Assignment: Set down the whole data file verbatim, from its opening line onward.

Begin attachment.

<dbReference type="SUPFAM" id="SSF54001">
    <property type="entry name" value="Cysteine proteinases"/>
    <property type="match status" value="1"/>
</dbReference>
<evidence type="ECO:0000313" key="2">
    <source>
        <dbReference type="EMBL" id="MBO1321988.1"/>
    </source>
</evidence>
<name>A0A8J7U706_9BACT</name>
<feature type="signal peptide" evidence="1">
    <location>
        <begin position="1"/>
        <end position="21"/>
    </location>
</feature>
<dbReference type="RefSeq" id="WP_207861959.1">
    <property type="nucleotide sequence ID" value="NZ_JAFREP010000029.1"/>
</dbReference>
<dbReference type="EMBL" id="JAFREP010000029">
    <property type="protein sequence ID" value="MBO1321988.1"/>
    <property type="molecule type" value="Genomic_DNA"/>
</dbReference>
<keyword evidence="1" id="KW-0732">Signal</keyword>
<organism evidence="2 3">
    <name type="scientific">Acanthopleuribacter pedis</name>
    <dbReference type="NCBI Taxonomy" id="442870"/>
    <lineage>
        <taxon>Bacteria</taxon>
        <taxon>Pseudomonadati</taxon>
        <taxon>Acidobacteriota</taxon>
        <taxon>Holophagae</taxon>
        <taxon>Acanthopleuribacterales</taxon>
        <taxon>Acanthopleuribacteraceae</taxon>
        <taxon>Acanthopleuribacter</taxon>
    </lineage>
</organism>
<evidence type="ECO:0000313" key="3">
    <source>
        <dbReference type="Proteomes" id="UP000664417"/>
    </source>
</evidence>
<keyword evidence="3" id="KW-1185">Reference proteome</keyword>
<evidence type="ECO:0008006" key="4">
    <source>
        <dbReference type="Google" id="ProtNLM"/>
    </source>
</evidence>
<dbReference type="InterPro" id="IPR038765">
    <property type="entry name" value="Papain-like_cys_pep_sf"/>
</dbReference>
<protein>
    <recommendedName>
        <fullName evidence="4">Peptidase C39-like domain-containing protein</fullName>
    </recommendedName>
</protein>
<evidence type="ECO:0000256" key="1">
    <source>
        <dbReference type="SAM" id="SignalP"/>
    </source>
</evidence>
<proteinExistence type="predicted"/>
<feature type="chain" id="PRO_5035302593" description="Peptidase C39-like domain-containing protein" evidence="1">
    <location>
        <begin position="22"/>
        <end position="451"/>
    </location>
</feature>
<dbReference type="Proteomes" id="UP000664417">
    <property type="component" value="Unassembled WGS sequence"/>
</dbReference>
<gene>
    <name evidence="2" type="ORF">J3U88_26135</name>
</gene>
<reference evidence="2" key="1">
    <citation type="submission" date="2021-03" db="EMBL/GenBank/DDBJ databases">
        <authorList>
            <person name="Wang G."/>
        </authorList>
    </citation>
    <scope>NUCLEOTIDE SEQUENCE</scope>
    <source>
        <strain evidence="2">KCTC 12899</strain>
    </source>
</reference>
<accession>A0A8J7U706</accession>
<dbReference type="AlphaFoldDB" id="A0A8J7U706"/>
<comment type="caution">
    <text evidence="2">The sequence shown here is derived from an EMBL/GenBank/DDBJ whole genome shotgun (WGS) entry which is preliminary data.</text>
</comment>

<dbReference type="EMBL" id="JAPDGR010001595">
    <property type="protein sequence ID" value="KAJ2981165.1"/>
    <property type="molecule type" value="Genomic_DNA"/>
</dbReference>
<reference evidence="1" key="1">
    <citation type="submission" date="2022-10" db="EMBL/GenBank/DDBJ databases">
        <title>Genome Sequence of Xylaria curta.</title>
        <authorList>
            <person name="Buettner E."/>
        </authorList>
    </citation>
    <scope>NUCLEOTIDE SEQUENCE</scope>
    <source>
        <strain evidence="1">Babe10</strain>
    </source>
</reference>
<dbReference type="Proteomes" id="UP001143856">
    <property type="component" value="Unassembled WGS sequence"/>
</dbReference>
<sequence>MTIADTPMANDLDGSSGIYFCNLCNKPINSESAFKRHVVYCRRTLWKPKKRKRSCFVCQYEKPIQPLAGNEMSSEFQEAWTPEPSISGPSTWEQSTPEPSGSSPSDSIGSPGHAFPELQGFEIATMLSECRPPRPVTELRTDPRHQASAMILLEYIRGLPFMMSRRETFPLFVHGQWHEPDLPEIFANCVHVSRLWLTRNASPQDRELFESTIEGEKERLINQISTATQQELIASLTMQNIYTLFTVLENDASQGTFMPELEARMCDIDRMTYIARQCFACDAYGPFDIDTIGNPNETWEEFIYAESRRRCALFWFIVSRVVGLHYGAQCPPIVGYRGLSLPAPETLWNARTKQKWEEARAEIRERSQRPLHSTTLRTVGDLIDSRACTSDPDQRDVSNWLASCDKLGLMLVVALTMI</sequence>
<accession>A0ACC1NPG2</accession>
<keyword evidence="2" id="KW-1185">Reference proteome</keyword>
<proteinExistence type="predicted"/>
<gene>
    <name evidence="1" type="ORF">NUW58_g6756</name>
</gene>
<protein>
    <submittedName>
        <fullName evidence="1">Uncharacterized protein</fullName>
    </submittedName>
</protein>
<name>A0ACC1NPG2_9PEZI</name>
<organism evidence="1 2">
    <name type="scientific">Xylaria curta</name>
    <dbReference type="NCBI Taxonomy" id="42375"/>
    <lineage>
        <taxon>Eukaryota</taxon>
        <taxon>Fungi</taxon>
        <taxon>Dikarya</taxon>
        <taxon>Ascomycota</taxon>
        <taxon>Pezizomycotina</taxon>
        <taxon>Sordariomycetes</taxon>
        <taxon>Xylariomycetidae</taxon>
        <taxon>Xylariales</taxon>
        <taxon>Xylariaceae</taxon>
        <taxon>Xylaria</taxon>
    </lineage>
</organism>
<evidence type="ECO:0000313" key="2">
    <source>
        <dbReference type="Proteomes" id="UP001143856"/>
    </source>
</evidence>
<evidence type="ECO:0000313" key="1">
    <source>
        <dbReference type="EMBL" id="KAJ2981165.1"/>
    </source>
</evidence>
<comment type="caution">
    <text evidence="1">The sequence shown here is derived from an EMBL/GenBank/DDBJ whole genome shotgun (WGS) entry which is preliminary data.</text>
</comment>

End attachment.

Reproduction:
<dbReference type="SUPFAM" id="SSF54001">
    <property type="entry name" value="Cysteine proteinases"/>
    <property type="match status" value="1"/>
</dbReference>
<evidence type="ECO:0000313" key="2">
    <source>
        <dbReference type="EMBL" id="MBO1321988.1"/>
    </source>
</evidence>
<name>A0A8J7U706_9BACT</name>
<feature type="signal peptide" evidence="1">
    <location>
        <begin position="1"/>
        <end position="21"/>
    </location>
</feature>
<dbReference type="RefSeq" id="WP_207861959.1">
    <property type="nucleotide sequence ID" value="NZ_JAFREP010000029.1"/>
</dbReference>
<dbReference type="EMBL" id="JAFREP010000029">
    <property type="protein sequence ID" value="MBO1321988.1"/>
    <property type="molecule type" value="Genomic_DNA"/>
</dbReference>
<keyword evidence="1" id="KW-0732">Signal</keyword>
<organism evidence="2 3">
    <name type="scientific">Acanthopleuribacter pedis</name>
    <dbReference type="NCBI Taxonomy" id="442870"/>
    <lineage>
        <taxon>Bacteria</taxon>
        <taxon>Pseudomonadati</taxon>
        <taxon>Acidobacteriota</taxon>
        <taxon>Holophagae</taxon>
        <taxon>Acanthopleuribacterales</taxon>
        <taxon>Acanthopleuribacteraceae</taxon>
        <taxon>Acanthopleuribacter</taxon>
    </lineage>
</organism>
<evidence type="ECO:0000313" key="3">
    <source>
        <dbReference type="Proteomes" id="UP000664417"/>
    </source>
</evidence>
<keyword evidence="3" id="KW-1185">Reference proteome</keyword>
<evidence type="ECO:0008006" key="4">
    <source>
        <dbReference type="Google" id="ProtNLM"/>
    </source>
</evidence>
<dbReference type="InterPro" id="IPR038765">
    <property type="entry name" value="Papain-like_cys_pep_sf"/>
</dbReference>
<protein>
    <recommendedName>
        <fullName evidence="4">Peptidase C39-like domain-containing protein</fullName>
    </recommendedName>
</protein>
<evidence type="ECO:0000256" key="1">
    <source>
        <dbReference type="SAM" id="SignalP"/>
    </source>
</evidence>
<proteinExistence type="predicted"/>
<feature type="chain" id="PRO_5035302593" description="Peptidase C39-like domain-containing protein" evidence="1">
    <location>
        <begin position="22"/>
        <end position="451"/>
    </location>
</feature>
<dbReference type="Proteomes" id="UP000664417">
    <property type="component" value="Unassembled WGS sequence"/>
</dbReference>
<gene>
    <name evidence="2" type="ORF">J3U88_26135</name>
</gene>
<reference evidence="2" key="1">
    <citation type="submission" date="2021-03" db="EMBL/GenBank/DDBJ databases">
        <authorList>
            <person name="Wang G."/>
        </authorList>
    </citation>
    <scope>NUCLEOTIDE SEQUENCE</scope>
    <source>
        <strain evidence="2">KCTC 12899</strain>
    </source>
</reference>
<accession>A0A8J7U706</accession>
<dbReference type="AlphaFoldDB" id="A0A8J7U706"/>
<comment type="caution">
    <text evidence="2">The sequence shown here is derived from an EMBL/GenBank/DDBJ whole genome shotgun (WGS) entry which is preliminary data.</text>
</comment>

<dbReference type="EMBL" id="JAPDGR010001595">
    <property type="protein sequence ID" value="KAJ2981165.1"/>
    <property type="molecule type" value="Genomic_DNA"/>
</dbReference>
<reference evidence="1" key="1">
    <citation type="submission" date="2022-10" db="EMBL/GenBank/DDBJ databases">
        <title>Genome Sequence of Xylaria curta.</title>
        <authorList>
            <person name="Buettner E."/>
        </authorList>
    </citation>
    <scope>NUCLEOTIDE SEQUENCE</scope>
    <source>
        <strain evidence="1">Babe10</strain>
    </source>
</reference>
<dbReference type="Proteomes" id="UP001143856">
    <property type="component" value="Unassembled WGS sequence"/>
</dbReference>
<sequence>MTIADTPMANDLDGSSGIYFCNLCNKPINSESAFKRHVVYCRRTLWKPKKRKRSCFVCQYEKPIQPLAGNEMSSEFQEAWTPEPSISGPSTWEQSTPEPSGSSPSDSIGSPGHAFPELQGFEIATMLSECRPPRPVTELRTDPRHQASAMILLEYIRGLPFMMSRRETFPLFVHGQWHEPDLPEIFANCVHVSRLWLTRNASPQDRELFESTIEGEKERLINQISTATQQELIASLTMQNIYTLFTVLENDASQGTFMPELEARMCDIDRMTYIARQCFACDAYGPFDIDTIGNPNETWEEFIYAESRRRCALFWFIVSRVVGLHYGAQCPPIVGYRGLSLPAPETLWNARTKQKWEEARAEIRERSQRPLHSTTLRTVGDLIDSRACTSDPDQRDVSNWLASCDKLGLMLVVALTMI</sequence>
<accession>A0ACC1NPG2</accession>
<keyword evidence="2" id="KW-1185">Reference proteome</keyword>
<proteinExistence type="predicted"/>
<gene>
    <name evidence="1" type="ORF">NUW58_g6756</name>
</gene>
<protein>
    <submittedName>
        <fullName evidence="1">Uncharacterized protein</fullName>
    </submittedName>
</protein>
<name>A0ACC1NPG2_9PEZI</name>
<organism evidence="1 2">
    <name type="scientific">Xylaria curta</name>
    <dbReference type="NCBI Taxonomy" id="42375"/>
    <lineage>
        <taxon>Eukaryota</taxon>
        <taxon>Fungi</taxon>
        <taxon>Dikarya</taxon>
        <taxon>Ascomycota</taxon>
        <taxon>Pezizomycotina</taxon>
        <taxon>Sordariomycetes</taxon>
        <taxon>Xylariomycetidae</taxon>
        <taxon>Xylariales</taxon>
        <taxon>Xylariaceae</taxon>
        <taxon>Xylaria</taxon>
    </lineage>
</organism>
<evidence type="ECO:0000313" key="2">
    <source>
        <dbReference type="Proteomes" id="UP001143856"/>
    </source>
</evidence>
<evidence type="ECO:0000313" key="1">
    <source>
        <dbReference type="EMBL" id="KAJ2981165.1"/>
    </source>
</evidence>
<comment type="caution">
    <text evidence="1">The sequence shown here is derived from an EMBL/GenBank/DDBJ whole genome shotgun (WGS) entry which is preliminary data.</text>
</comment>